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Situated on the north bank of the River Seine, the AccorHotels Arena in Bercy, Paris, reopened on October 14, 2015, following an 18-month, complete refurbishment.

One of Europe’s largest concert halls and sports arenas, the AccorHotels Arena (formerly Palais Omnisports de Paris Bercy or simply Bercy Arena) will now offer the very latest in visitor facilities, technology offerings, and a fantastic live experience for performers and spectators alike.

As part of the design team lead by DVVD architects and engineers, Populous, in a consulting role, drew on their international arena-design experience, including the 50,000-capacity Philippine Arena in Manila, to design a bowl that would suit multiple configurations, including the ATP Masters Series Paris tennis tournament.

The seating formation of the AccorHotels Arena is designed to be able to attract the biggest names from around the world for 20,300-capacity sellout gigs, as well as suiting smaller, more intimate events of around 7,000 spectators. This versatility will support the arena and local community throughout the year.

Populous Principal, Francois Clement, said:

It is great to be a part of the redevelopment of an arena with such a rich history. The new AccorHotels Arena is going to play a really important part in the story of entertainment in Paris and in Europe, and we can’t wait to see it in action in the coming weeks and months.

 

Image: Accor-Hotels-Arena-©-Bercy_DVVD-Architectes-et-ingénieurs_Yam-Studio.-1024×385

Naming Rights

ReutersAccorHotels landed the naming rights to Paris’ indoor concert hall and sports arena, Palais Omnisports de Paris Bercy (POPB), as part of its strategy to boost brand awareness and thus revenue.

The deal also paves the way for future cooperation between AccorHotels and Anschutz Entertainment Group (AEG), one of the world’s largest music entertainment promoter and co-operator of the Paris arena, AccorHotels CEO Sebastien Bazin told Reuters.

Under the plan, which was cleared by the Paris City Council late September/early October, France’s biggest concert hall – with a capacity of 20,000-seats built 30 years ago on the eastern edge of the city – is now the AccorHotels Arena POPB.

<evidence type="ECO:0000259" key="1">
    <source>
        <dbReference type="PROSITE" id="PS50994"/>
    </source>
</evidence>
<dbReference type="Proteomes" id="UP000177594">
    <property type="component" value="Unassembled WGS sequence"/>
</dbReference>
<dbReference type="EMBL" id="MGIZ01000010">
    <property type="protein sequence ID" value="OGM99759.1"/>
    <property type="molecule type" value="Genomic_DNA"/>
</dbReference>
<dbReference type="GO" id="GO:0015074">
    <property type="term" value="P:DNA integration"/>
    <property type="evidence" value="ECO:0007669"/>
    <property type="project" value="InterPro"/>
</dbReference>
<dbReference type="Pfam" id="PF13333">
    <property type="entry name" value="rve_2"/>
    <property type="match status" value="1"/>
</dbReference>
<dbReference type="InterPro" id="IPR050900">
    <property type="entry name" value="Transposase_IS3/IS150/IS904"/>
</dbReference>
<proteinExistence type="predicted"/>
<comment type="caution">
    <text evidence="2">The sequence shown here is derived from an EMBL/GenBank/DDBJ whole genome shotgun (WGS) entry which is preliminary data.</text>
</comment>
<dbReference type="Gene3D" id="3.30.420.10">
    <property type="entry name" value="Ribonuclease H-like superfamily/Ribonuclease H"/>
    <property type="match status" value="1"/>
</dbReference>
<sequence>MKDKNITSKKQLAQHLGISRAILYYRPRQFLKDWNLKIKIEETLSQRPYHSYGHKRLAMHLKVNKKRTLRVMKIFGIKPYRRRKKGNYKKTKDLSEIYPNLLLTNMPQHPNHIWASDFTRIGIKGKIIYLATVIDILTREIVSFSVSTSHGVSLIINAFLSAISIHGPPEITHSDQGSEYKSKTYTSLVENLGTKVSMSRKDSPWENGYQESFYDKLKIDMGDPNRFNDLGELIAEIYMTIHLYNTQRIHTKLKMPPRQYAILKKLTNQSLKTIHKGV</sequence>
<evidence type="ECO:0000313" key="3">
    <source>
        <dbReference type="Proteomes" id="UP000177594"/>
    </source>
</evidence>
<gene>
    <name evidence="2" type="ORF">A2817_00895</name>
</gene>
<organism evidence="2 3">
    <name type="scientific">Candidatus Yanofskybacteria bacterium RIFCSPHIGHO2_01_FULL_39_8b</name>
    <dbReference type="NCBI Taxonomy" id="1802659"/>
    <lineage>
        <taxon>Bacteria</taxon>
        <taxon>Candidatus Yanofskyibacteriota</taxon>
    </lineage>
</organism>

AccorHotels is spending €4.15m per year for the 10-year naming rights deal, with an option to extend it for another 10 years.

The world’s fourth-largest hotel group changed its own name from Accor to AccorHotels back in June and has been accelerating its digital business to fight back against online rivals.

The naming rights deal was awarded by a consortium controlled the City of Paris and by Anschutz Entertainment Group (AEG), owned by Denver billionaire, Philip Anschutz.

Future cooperation between AccorHotels and AEG could focus on offering packages coupling AEG entertainment tickets with reservations in AccorHotels and with AccorHotels loyalty cards.

Rock bands U2 and the Foo Fighters will be among the first acts to play the revamped arena, which now boasts an increased capacity of 20,300-seats (it previously offered 17,000) following the makeover, which was said to cost around €150m.

Naming rights are a relatively new concept in France, where most sports venues are owned by the local authority/municipality. Recent initiatives in the sector have included the new Bordeaux stadium, which was named Matmut Atlantique under a ten-year contract with French insurer Matmut Group worth around €20m, and the Nice stadium, renamed Allianz Riviera Stadium, for roughly the same amount.